Rindlisbaker said because the app tracks who he’s made contact with, it is a threat to his right to privacy. He also said he’s concerned that BYU doesn’t accept responsibility for the privacy policies of third parties with which this information is shared, as stated in Article 9 of BYU’s privacy notice.

BYU spokeswoman Natalie Ipson said HIPAA does not apply to BYU’s use of the Healthy Together app, and BYU complies with applicable privacy laws.

Rindlisbaker is not alone in his concerns about privacy. In June, the Kansas Legislature passed the COVID-19 Contact Tracing Privacy Act, which requires contact tracing to be voluntary and prohibits the disclosure of sensitive information to third parties.

Disagreeing with COVID campus regulations

BYU students were briefed on campus procedures for COVID-19 through an online video tutorial and quiz, both required before the start of Fall Semester. By completing the quiz, students agree that they can be tested for COVID-19 multiple times. Students also agree their on-campus privileges can be restricted or taken away completely if they don’t comply with social distancing guidelines.

Isham did not comply. Not wanting to cause a stir on campus by openly defying guidelines, she resolved to continue her education at home in southern Utah. But because Isham didn’t complete the online video quiz, she was barred from accessing her myBYU account, including LearningSuite.

“I called them and said, ‘Hey I’m not even there. I’m 300 miles away,’” Isham said. She said she was told “that’s just the way it is” by Casey Peterson, Associate Dean of Students, who also serves on the Disruptive Student Committee.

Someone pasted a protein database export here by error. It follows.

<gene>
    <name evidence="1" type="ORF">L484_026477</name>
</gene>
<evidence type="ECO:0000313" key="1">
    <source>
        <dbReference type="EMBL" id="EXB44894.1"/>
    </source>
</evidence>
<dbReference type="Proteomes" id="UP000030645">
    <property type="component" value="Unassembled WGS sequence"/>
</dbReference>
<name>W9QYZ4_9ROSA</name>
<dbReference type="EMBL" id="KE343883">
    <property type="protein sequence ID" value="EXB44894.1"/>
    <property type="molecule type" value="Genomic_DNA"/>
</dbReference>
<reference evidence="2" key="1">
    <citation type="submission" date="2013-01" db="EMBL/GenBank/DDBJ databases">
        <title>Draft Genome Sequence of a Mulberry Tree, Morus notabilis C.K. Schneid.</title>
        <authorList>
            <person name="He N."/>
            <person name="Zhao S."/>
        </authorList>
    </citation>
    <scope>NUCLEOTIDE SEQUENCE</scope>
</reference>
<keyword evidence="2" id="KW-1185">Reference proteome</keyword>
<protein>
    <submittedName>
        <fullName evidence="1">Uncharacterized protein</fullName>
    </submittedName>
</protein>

“During this pandemic, our greatest hope is to protect all members of the campus community,” Peterson told The Daily Universe in an email. “We hope our students will help us with this effort. Before the start of the school year, BYU explained that all faculty, staff and enrolled students must watch the Welcome Back to the Y training video and complete the quiz before August 31.

“Students and employees were told that those who did not complete the training would not be able to access the services available through myBYU starting August 31,” he said. “Those who completed the training, regardless if they checked yes or no were given back their access at the beginning of the semester. Those who checked no had on-campus privileges restricted.”

The Disruptive Student Committee exists “to address conduct that is disruptive to our educational processes and educational environment,” according to BYU spokeswoman Carri Jenkins.

At some point, Isham decided to fill out the Healthy Utah app quiz and mark “no,” on the question that required her to comply with on-campus guidelines. Afterward, she said she had a two-and-a-half-week delay in accessing her classes online because access to her records at BYU had been locked due to an unrelated incident during her freshman year.

Affecting agency

BYU student Bella Isham poses with an American flag and a handgun in her pants at an anti-mask rally in Salt Lake City on September 5. Isham is the author of a petition against mandated COVID-19 testing and contact tracing at BYU. (Bella Isham)